The Netherlands became the largest importer of US crude oil in January 2019, beating Canada even when considering total and not just seaborne exports, according to a report by Bimco’s chief shipping analyst Peter Sand.
He also reported that South Korea, the biggest importer of seaborne crude oil exports in 2018, fell to fourth place in January 2019.
Until mid-2018, China was the largest, accounting for 23.3% of all seaborne exports in the first six months of 2018, but received no US crude in January 2019.
“Although small volumes of US crude oil were sent to China in November and December, following a three-month pause in the trade, Bimco did not take this as a sign that tensions between the two countries had eased, and were therefore not surprised by the lack of exports to China in January. A positive outcome from the ongoing trade negotiations is needed if this trade is to return to levels seen before the trade war,” said Mr Sand.
According to Bimco, US exports of crude oil have since August 2018 continued to rise every month, with a new record high in January of 9.6M tonnes on the back of increased sales to Europe, which rose from 2.7M tonnes in December 2018 to 4.8M tonnes in January 2019.
Although volumes were record high in January, tonne-mile demand dropped following a record-breaking peak in December. US seaborne crude oil volumes generated 83.8Bn tonne miles in December, falling 19.7% to 67.3Bn in January, still over twice as many as in January 2017.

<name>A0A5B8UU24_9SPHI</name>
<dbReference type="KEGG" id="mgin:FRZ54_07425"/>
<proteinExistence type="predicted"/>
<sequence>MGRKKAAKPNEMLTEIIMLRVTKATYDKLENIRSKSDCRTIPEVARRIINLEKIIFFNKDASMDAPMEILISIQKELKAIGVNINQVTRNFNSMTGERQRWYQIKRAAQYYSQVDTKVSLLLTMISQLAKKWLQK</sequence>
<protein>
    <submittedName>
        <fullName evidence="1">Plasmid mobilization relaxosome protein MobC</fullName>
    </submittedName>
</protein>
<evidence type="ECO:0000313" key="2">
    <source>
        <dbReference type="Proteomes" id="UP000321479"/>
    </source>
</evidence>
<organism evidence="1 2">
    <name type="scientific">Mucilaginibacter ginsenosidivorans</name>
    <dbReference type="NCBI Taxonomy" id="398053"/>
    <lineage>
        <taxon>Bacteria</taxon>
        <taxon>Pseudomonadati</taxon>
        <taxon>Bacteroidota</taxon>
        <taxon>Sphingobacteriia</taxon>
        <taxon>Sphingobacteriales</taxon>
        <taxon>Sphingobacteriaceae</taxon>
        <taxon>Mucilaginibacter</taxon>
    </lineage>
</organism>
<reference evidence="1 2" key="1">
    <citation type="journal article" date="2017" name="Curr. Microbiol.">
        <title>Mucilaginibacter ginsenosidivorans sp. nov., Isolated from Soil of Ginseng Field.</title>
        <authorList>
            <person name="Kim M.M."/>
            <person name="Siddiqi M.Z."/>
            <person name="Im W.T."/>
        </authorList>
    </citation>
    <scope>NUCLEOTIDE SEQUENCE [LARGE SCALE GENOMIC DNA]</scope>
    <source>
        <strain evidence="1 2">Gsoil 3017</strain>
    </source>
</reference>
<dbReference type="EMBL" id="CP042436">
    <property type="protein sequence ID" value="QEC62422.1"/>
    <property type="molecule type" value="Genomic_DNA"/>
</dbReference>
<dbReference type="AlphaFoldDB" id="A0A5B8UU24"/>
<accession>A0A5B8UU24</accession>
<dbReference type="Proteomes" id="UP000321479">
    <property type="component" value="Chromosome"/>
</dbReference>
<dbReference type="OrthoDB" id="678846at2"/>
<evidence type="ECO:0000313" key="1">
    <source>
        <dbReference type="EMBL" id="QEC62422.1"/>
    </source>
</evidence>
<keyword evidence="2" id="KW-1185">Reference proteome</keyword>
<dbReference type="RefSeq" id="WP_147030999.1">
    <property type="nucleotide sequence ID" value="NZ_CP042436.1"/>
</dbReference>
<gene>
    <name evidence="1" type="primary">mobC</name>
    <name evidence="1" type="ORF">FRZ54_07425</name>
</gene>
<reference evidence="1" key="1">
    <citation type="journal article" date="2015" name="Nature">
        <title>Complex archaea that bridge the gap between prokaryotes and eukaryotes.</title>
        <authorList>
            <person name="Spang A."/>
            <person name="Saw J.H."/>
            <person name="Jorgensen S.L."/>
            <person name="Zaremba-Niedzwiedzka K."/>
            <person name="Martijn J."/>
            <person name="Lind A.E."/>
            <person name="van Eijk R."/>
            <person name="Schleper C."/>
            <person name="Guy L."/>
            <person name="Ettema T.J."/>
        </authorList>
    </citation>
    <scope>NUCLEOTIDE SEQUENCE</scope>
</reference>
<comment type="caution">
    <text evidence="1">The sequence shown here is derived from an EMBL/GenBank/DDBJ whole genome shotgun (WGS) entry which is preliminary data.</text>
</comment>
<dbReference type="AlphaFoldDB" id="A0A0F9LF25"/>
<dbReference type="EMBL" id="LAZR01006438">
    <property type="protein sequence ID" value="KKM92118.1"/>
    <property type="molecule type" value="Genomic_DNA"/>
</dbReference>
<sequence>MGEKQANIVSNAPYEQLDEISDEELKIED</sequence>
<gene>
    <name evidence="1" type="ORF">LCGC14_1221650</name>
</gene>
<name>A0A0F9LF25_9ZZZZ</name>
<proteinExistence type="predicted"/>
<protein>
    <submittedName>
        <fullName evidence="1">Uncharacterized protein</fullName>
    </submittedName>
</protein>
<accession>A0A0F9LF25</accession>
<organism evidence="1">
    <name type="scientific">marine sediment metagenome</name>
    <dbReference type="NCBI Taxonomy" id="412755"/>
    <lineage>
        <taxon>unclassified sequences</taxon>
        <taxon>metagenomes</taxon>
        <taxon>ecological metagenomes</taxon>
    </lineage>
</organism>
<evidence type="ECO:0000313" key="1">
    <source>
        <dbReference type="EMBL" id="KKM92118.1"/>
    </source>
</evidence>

Mr Sand noted that a drop in the share of exports to Asia meant that average sailing distances were shorter.
Exports to Asia fell from 4.9M tonnes in December to 3.2M tonnes in January, with a large drop from South Korea – 2.3M tonnes in December 2018 to 0.8M tonnes in January 2019.
After China stopped buying US crude oil when the two nations’ relationship soured, South Korea bought much of the crude oil that would otherwise have gone to China.
Exports to South Korea rose by 318% compared to 2017, making it the largest buyer of seaborne crude oil in 2018.
This limited the impact of the trade war on tonne-mile demand for the crude oil tanker market, noted Mr Sand.
“The importance of Asia cannot be underestimated when considering how US crude oil exports impact the shipping industry. In 2018, 71.5% of tonne-mile demand generated by US crude oil exports originated from exports to Asia. The sudden drop in exports to Asia in January was therefore particularly harmful to the crude oil tanker shipping industry.
“VLCC earnings rose to US$53,121 per day in November, when vessels are being fixed for the following month, before falling again in January when tonne-mile demand dropped,” said Mr Sand.
“From Houston to the Netherlands, a ship has to sail around 5,000 nautical miles, while a trip from Houston to South Korea is around 15,500 nautical miles, tripling the distance and employing crude oil tankers for much longer.”
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